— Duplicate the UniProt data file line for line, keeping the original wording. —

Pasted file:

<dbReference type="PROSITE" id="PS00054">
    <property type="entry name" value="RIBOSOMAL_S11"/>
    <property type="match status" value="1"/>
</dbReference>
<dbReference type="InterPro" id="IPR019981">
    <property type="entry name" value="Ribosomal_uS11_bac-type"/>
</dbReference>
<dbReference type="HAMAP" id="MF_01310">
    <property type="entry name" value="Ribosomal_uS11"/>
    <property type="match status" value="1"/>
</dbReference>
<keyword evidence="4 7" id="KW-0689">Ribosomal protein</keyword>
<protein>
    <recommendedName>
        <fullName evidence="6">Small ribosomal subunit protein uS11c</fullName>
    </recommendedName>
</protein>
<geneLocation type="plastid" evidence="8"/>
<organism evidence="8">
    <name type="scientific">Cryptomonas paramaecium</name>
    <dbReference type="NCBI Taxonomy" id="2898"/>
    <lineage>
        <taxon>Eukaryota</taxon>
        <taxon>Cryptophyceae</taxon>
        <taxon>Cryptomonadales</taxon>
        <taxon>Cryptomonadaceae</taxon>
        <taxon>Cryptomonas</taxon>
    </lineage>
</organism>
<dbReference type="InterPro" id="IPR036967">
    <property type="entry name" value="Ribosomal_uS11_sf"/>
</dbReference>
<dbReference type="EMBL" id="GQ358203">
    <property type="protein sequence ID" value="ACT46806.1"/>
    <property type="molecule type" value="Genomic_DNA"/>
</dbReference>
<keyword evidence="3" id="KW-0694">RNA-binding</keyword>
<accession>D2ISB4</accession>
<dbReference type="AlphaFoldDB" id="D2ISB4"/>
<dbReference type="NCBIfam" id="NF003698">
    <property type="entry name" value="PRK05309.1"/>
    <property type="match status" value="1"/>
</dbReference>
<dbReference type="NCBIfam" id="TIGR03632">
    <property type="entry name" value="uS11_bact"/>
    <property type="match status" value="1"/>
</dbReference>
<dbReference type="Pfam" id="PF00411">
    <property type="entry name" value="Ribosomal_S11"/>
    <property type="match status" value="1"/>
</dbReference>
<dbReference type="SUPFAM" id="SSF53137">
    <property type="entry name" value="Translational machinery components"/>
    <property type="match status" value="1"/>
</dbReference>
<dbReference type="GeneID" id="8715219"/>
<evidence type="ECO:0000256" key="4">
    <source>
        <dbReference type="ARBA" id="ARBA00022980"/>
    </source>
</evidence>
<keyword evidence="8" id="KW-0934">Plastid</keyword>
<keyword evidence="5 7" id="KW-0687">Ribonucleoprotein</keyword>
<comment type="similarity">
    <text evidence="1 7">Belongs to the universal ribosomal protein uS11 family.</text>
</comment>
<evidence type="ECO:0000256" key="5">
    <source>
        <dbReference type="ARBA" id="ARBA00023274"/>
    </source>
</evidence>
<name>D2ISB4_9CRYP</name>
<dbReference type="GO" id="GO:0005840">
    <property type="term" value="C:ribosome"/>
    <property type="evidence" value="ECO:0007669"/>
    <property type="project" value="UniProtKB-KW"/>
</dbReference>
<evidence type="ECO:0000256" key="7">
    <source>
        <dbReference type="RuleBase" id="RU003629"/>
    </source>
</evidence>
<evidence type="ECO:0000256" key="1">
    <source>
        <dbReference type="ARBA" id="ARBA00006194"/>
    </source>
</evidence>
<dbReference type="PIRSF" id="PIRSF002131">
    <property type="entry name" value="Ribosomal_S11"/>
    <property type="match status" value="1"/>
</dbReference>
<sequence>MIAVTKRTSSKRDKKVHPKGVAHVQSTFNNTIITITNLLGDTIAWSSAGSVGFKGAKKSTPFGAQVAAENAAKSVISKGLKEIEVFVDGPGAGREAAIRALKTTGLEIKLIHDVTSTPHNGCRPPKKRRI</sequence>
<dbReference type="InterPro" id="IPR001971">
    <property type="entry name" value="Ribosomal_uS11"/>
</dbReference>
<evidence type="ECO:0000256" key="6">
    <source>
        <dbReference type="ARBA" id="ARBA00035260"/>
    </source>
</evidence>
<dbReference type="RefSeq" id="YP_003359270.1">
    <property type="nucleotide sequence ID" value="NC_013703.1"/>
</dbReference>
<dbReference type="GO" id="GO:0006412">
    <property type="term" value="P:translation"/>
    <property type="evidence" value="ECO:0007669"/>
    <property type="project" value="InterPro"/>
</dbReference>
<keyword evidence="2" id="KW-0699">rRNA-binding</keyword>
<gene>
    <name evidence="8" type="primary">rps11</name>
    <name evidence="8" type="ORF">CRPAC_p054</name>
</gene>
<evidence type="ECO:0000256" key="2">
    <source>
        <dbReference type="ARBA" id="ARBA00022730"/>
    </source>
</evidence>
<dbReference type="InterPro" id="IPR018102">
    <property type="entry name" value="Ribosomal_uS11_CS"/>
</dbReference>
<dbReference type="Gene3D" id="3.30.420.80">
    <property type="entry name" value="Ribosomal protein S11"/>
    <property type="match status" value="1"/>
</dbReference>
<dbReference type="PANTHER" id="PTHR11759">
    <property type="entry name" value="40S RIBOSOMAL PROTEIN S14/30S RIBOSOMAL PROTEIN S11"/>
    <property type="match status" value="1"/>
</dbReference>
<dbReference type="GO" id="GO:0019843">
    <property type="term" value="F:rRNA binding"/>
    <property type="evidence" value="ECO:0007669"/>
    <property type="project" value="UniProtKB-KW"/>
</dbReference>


<dbReference type="PROSITE" id="PS00054">
    <property type="entry name" value="RIBOSOMAL_S11"/>
    <property type="match status" value="1"/>
</dbReference>
<dbReference type="InterPro" id="IPR019981">
    <property type="entry name" value="Ribosomal_uS11_bac-type"/>
</dbReference>
<dbReference type="HAMAP" id="MF_01310">
    <property type="entry name" value="Ribosomal_uS11"/>
    <property type="match status" value="1"/>
</dbReference>
<keyword evidence="4 7" id="KW-0689">Ribosomal protein</keyword>
<protein>
    <recommendedName>
        <fullName evidence="6">Small ribosomal subunit protein uS11c</fullName>
    </recommendedName>
</protein>
<geneLocation type="plastid" evidence="8"/>
<organism evidence="8">
    <name type="scientific">Cryptomonas paramaecium</name>
    <dbReference type="NCBI Taxonomy" id="2898"/>
    <lineage>
        <taxon>Eukaryota</taxon>
        <taxon>Cryptophyceae</taxon>
        <taxon>Cryptomonadales</taxon>
        <taxon>Cryptomonadaceae</taxon>
        <taxon>Cryptomonas</taxon>
    </lineage>
</organism>
<dbReference type="InterPro" id="IPR036967">
    <property type="entry name" value="Ribosomal_uS11_sf"/>
</dbReference>
<dbReference type="EMBL" id="GQ358203">
    <property type="protein sequence ID" value="ACT46806.1"/>
    <property type="molecule type" value="Genomic_DNA"/>
</dbReference>
<keyword evidence="3" id="KW-0694">RNA-binding</keyword>
<accession>D2ISB4</accession>
<dbReference type="AlphaFoldDB" id="D2ISB4"/>
<dbReference type="NCBIfam" id="NF003698">
    <property type="entry name" value="PRK05309.1"/>
    <property type="match status" value="1"/>
</dbReference>
<dbReference type="NCBIfam" id="TIGR03632">
    <property type="entry name" value="uS11_bact"/>
    <property type="match status" value="1"/>
</dbReference>
<dbReference type="Pfam" id="PF00411">
    <property type="entry name" value="Ribosomal_S11"/>
    <property type="match status" value="1"/>
</dbReference>
<dbReference type="SUPFAM" id="SSF53137">
    <property type="entry name" value="Translational machinery components"/>
    <property type="match status" value="1"/>
</dbReference>
<dbReference type="GeneID" id="8715219"/>
<evidence type="ECO:0000256" key="4">
    <source>
        <dbReference type="ARBA" id="ARBA00022980"/>
    </source>
</evidence>
<keyword evidence="8" id="KW-0934">Plastid</keyword>
<keyword evidence="5 7" id="KW-0687">Ribonucleoprotein</keyword>
<comment type="similarity">
    <text evidence="1 7">Belongs to the universal ribosomal protein uS11 family.</text>
</comment>
<evidence type="ECO:0000256" key="5">
    <source>
        <dbReference type="ARBA" id="ARBA00023274"/>
    </source>
</evidence>
<name>D2ISB4_9CRYP</name>
<dbReference type="GO" id="GO:0005840">
    <property type="term" value="C:ribosome"/>
    <property type="evidence" value="ECO:0007669"/>
    <property type="project" value="UniProtKB-KW"/>
</dbReference>
<evidence type="ECO:0000256" key="7">
    <source>
        <dbReference type="RuleBase" id="RU003629"/>
    </source>
</evidence>
<evidence type="ECO:0000256" key="1">
    <source>
        <dbReference type="ARBA" id="ARBA00006194"/>
    </source>
</evidence>
<dbReference type="PIRSF" id="PIRSF002131">
    <property type="entry name" value="Ribosomal_S11"/>
    <property type="match status" value="1"/>
</dbReference>
<sequence>MIAVTKRTSSKRDKKVHPKGVAHVQSTFNNTIITITNLLGDTIAWSSAGSVGFKGAKKSTPFGAQVAAENAAKSVISKGLKEIEVFVDGPGAGREAAIRALKTTGLEIKLIHDVTSTPHNGCRPPKKRRI</sequence>
<dbReference type="InterPro" id="IPR001971">
    <property type="entry name" value="Ribosomal_uS11"/>
</dbReference>
<evidence type="ECO:0000256" key="6">
    <source>
        <dbReference type="ARBA" id="ARBA00035260"/>
    </source>
</evidence>
<dbReference type="RefSeq" id="YP_003359270.1">
    <property type="nucleotide sequence ID" value="NC_013703.1"/>
</dbReference>
<dbReference type="GO" id="GO:0006412">
    <property type="term" value="P:translation"/>
    <property type="evidence" value="ECO:0007669"/>
    <property type="project" value="InterPro"/>
</dbReference>
<keyword evidence="2" id="KW-0699">rRNA-binding</keyword>
<gene>
    <name evidence="8" type="primary">rps11</name>
    <name evidence="8" type="ORF">CRPAC_p054</name>
</gene>
<evidence type="ECO:0000256" key="2">
    <source>
        <dbReference type="ARBA" id="ARBA00022730"/>
    </source>
</evidence>
<dbReference type="InterPro" id="IPR018102">
    <property type="entry name" value="Ribosomal_uS11_CS"/>
</dbReference>
<dbReference type="Gene3D" id="3.30.420.80">
    <property type="entry name" value="Ribosomal protein S11"/>
    <property type="match status" value="1"/>
</dbReference>
<dbReference type="PANTHER" id="PTHR11759">
    <property type="entry name" value="40S RIBOSOMAL PROTEIN S14/30S RIBOSOMAL PROTEIN S11"/>
    <property type="match status" value="1"/>
</dbReference>
<dbReference type="GO" id="GO:0019843">
    <property type="term" value="F:rRNA binding"/>
    <property type="evidence" value="ECO:0007669"/>
    <property type="project" value="UniProtKB-KW"/>
</dbReference>